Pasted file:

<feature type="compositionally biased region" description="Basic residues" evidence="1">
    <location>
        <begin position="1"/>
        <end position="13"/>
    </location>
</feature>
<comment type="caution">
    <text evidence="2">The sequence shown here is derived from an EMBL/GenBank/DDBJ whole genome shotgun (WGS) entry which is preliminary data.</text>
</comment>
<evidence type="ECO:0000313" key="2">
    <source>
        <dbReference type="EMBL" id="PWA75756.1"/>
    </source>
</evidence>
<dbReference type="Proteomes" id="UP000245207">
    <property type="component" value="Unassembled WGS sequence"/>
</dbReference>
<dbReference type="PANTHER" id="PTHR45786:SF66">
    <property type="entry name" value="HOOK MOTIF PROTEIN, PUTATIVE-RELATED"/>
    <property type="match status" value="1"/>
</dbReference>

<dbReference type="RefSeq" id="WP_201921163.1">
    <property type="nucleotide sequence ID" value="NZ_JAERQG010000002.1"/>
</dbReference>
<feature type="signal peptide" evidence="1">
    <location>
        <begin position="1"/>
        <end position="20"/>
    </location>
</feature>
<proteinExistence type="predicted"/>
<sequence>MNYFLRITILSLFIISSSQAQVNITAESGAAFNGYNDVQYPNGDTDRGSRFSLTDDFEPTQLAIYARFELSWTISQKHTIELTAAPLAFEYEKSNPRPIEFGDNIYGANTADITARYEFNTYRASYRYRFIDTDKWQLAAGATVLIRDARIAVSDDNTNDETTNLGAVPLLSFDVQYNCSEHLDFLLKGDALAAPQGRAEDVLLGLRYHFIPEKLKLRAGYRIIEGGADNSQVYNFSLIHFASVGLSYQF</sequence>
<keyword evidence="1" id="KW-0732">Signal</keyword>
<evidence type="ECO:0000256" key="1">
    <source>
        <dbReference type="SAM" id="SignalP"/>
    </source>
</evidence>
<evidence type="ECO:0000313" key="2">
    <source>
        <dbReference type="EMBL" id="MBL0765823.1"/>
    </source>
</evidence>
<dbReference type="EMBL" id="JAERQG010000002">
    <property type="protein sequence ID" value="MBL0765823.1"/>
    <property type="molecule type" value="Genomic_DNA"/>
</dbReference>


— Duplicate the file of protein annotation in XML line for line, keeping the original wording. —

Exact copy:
<feature type="compositionally biased region" description="Basic residues" evidence="1">
    <location>
        <begin position="1"/>
        <end position="13"/>
    </location>
</feature>
<comment type="caution">
    <text evidence="2">The sequence shown here is derived from an EMBL/GenBank/DDBJ whole genome shotgun (WGS) entry which is preliminary data.</text>
</comment>
<evidence type="ECO:0000313" key="2">
    <source>
        <dbReference type="EMBL" id="PWA75756.1"/>
    </source>
</evidence>
<dbReference type="Proteomes" id="UP000245207">
    <property type="component" value="Unassembled WGS sequence"/>
</dbReference>
<dbReference type="PANTHER" id="PTHR45786:SF66">
    <property type="entry name" value="HOOK MOTIF PROTEIN, PUTATIVE-RELATED"/>
    <property type="match status" value="1"/>
</dbReference>

<dbReference type="RefSeq" id="WP_201921163.1">
    <property type="nucleotide sequence ID" value="NZ_JAERQG010000002.1"/>
</dbReference>
<feature type="signal peptide" evidence="1">
    <location>
        <begin position="1"/>
        <end position="20"/>
    </location>
</feature>
<proteinExistence type="predicted"/>
<sequence>MNYFLRITILSLFIISSSQAQVNITAESGAAFNGYNDVQYPNGDTDRGSRFSLTDDFEPTQLAIYARFELSWTISQKHTIELTAAPLAFEYEKSNPRPIEFGDNIYGANTADITARYEFNTYRASYRYRFIDTDKWQLAAGATVLIRDARIAVSDDNTNDETTNLGAVPLLSFDVQYNCSEHLDFLLKGDALAAPQGRAEDVLLGLRYHFIPEKLKLRAGYRIIEGGADNSQVYNFSLIHFASVGLSYQF</sequence>
<keyword evidence="1" id="KW-0732">Signal</keyword>
<evidence type="ECO:0000256" key="1">
    <source>
        <dbReference type="SAM" id="SignalP"/>
    </source>
</evidence>
<evidence type="ECO:0000313" key="2">
    <source>
        <dbReference type="EMBL" id="MBL0765823.1"/>
    </source>
</evidence>
<dbReference type="EMBL" id="JAERQG010000002">
    <property type="protein sequence ID" value="MBL0765823.1"/>
    <property type="molecule type" value="Genomic_DNA"/>
</dbReference>